“In most cases, we have the technology and we are on the path to implementing it. So, I think we are on the road.”

“If aliens visit us, the outcome would be much as when Columbus landed in America, which didn’t turn out well for the Native Americans.”

Jeff Newmark, at the time NASA’s interim director of heliophysics—the study of the physics of the sun and its connection to the solar system—predicted it was a matter of “when, not if” life beyond Earth is discovered.

If there is intelligent life out there, some say bringing its attention to us may not be the best idea. In fact, the late British astrophysicist Stephen Hawking declared it an absolutely bad one.

Hawking, considered one of the great minds of the 20th century, said it is likely that intelligent life exists beyond Earth, but he likened a visit from extraterrestrials to the arrival of Christopher Columbus in the Americas (it has since been discovered that Vikings arrived in Newfoundland 500 years before Columbus crossed the ocean).

“If aliens visit us, the outcome would be much as when Columbus landed in America, which didn’t turn out well for the Native Americans,” he warned.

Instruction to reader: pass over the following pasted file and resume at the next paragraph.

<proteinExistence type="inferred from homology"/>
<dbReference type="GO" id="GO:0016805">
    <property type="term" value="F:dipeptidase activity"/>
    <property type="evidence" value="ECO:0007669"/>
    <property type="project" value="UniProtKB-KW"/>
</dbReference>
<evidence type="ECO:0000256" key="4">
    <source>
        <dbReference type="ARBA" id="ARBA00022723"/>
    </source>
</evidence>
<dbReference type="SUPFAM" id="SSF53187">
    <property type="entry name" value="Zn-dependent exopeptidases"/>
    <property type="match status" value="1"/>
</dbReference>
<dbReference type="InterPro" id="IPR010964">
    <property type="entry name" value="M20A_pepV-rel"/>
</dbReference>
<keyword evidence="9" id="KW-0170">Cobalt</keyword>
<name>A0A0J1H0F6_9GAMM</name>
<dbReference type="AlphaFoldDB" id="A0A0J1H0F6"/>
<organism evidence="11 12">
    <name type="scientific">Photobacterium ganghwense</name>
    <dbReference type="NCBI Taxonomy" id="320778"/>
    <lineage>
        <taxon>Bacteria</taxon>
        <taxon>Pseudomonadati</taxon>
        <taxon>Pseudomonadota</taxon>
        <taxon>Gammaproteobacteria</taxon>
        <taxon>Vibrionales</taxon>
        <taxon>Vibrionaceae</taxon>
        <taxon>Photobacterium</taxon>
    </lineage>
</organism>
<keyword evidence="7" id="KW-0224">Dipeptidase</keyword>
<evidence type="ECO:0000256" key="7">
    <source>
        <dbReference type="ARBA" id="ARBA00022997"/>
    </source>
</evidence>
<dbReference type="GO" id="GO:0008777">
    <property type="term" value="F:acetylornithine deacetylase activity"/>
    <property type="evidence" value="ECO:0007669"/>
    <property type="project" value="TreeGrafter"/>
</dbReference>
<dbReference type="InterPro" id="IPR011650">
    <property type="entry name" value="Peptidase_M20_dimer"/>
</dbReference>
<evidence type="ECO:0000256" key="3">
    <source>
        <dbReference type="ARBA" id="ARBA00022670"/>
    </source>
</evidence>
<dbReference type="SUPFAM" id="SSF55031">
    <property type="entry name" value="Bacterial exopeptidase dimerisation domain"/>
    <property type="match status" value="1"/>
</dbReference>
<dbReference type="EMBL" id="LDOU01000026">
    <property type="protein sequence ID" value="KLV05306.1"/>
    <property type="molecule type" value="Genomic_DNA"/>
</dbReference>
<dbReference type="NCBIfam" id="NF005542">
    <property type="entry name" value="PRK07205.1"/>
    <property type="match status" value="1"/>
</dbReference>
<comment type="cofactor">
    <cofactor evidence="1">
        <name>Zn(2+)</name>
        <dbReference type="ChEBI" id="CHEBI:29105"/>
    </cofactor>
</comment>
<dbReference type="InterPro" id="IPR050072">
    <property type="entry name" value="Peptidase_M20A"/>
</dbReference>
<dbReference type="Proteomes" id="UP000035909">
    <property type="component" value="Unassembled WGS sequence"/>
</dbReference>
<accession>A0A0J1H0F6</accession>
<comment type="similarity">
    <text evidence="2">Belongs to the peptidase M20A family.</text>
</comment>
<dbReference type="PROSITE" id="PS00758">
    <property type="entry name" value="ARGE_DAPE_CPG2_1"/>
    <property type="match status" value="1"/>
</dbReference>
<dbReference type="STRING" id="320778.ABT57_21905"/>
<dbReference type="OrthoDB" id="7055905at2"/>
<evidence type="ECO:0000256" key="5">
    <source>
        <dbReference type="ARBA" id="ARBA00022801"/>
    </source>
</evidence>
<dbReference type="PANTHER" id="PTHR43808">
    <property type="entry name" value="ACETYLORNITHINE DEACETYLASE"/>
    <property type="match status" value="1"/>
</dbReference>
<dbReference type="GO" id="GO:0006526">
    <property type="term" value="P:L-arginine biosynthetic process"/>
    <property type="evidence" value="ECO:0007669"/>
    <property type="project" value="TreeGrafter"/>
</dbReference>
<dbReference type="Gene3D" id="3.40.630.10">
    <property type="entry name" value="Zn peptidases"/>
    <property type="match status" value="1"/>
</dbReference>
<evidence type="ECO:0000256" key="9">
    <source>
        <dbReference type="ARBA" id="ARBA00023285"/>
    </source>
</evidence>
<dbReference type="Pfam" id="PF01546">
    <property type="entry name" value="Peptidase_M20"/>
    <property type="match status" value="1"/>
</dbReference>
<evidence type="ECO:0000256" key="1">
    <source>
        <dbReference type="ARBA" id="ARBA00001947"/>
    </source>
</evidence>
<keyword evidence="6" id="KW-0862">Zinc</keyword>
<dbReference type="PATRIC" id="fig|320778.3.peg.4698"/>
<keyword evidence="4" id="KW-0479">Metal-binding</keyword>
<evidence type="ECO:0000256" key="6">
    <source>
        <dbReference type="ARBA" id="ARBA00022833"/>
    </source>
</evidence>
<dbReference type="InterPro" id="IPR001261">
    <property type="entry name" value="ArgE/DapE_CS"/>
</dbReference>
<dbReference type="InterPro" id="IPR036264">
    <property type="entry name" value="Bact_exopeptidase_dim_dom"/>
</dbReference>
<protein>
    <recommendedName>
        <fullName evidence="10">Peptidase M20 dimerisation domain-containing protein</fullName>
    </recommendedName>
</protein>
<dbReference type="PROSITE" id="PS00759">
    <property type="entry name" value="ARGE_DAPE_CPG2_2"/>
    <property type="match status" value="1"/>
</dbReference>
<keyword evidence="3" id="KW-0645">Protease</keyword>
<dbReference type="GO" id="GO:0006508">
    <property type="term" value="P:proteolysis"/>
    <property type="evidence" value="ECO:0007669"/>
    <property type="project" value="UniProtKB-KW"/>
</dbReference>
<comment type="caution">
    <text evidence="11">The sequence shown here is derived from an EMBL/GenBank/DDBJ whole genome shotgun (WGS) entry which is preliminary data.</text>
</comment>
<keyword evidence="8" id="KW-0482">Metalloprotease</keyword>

“We only have to look at ourselves to see how intelligent life might develop into something we wouldn’t want to meet.”

He suggested alien capabilities “would be only limited by how much power they could harness and control, and that could be far more than we might first imagine.”

One of the reasons for the May 31 forum was to dispel any notion, long held by some skeptics and conspiracy theorists, that authorities know more than they are letting on.

A NASA public affairs officer read out questions from the public: “What is NASA hiding? How much has been shared publicly? Has NASA ever cut the live NASA TV feeds away from something? Has NASA released all UAP evidence it has ever received?”

The panel was also asked what they think should be done if they find out there are extraterrestrial beings. David Grinspoon said if NASA discovered aliens, it would “share what we find.”

The agency’s Dan Evans said NASA is committed to transparency and honesty.

“That is why we are here live on TV today,” he said.